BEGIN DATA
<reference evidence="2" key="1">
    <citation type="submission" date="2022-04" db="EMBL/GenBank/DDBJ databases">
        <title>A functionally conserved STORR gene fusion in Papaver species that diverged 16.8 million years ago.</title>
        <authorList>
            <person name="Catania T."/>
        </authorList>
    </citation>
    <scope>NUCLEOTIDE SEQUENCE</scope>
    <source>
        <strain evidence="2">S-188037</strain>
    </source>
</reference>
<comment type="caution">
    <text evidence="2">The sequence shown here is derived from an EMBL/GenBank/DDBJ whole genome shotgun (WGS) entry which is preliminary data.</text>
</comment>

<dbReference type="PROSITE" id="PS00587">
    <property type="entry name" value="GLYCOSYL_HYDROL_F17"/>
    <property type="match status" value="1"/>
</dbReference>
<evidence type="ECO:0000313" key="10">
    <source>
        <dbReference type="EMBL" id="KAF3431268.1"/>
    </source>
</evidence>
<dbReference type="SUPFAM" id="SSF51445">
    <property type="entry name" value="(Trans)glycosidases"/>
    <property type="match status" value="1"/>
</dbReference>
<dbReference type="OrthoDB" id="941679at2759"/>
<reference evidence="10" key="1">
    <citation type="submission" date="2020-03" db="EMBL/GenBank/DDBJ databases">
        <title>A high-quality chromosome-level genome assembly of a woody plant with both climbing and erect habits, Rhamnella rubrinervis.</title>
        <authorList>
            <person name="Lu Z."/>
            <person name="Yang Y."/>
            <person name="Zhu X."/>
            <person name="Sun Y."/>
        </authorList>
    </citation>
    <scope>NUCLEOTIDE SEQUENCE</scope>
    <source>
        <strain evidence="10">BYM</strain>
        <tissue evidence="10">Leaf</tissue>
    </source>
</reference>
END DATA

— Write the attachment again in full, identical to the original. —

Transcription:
<reference evidence="2" key="1">
    <citation type="submission" date="2022-04" db="EMBL/GenBank/DDBJ databases">
        <title>A functionally conserved STORR gene fusion in Papaver species that diverged 16.8 million years ago.</title>
        <authorList>
            <person name="Catania T."/>
        </authorList>
    </citation>
    <scope>NUCLEOTIDE SEQUENCE</scope>
    <source>
        <strain evidence="2">S-188037</strain>
    </source>
</reference>
<comment type="caution">
    <text evidence="2">The sequence shown here is derived from an EMBL/GenBank/DDBJ whole genome shotgun (WGS) entry which is preliminary data.</text>
</comment>

<dbReference type="PROSITE" id="PS00587">
    <property type="entry name" value="GLYCOSYL_HYDROL_F17"/>
    <property type="match status" value="1"/>
</dbReference>
<evidence type="ECO:0000313" key="10">
    <source>
        <dbReference type="EMBL" id="KAF3431268.1"/>
    </source>
</evidence>
<dbReference type="SUPFAM" id="SSF51445">
    <property type="entry name" value="(Trans)glycosidases"/>
    <property type="match status" value="1"/>
</dbReference>
<dbReference type="OrthoDB" id="941679at2759"/>
<reference evidence="10" key="1">
    <citation type="submission" date="2020-03" db="EMBL/GenBank/DDBJ databases">
        <title>A high-quality chromosome-level genome assembly of a woody plant with both climbing and erect habits, Rhamnella rubrinervis.</title>
        <authorList>
            <person name="Lu Z."/>
            <person name="Yang Y."/>
            <person name="Zhu X."/>
            <person name="Sun Y."/>
        </authorList>
    </citation>
    <scope>NUCLEOTIDE SEQUENCE</scope>
    <source>
        <strain evidence="10">BYM</strain>
        <tissue evidence="10">Leaf</tissue>
    </source>
</reference>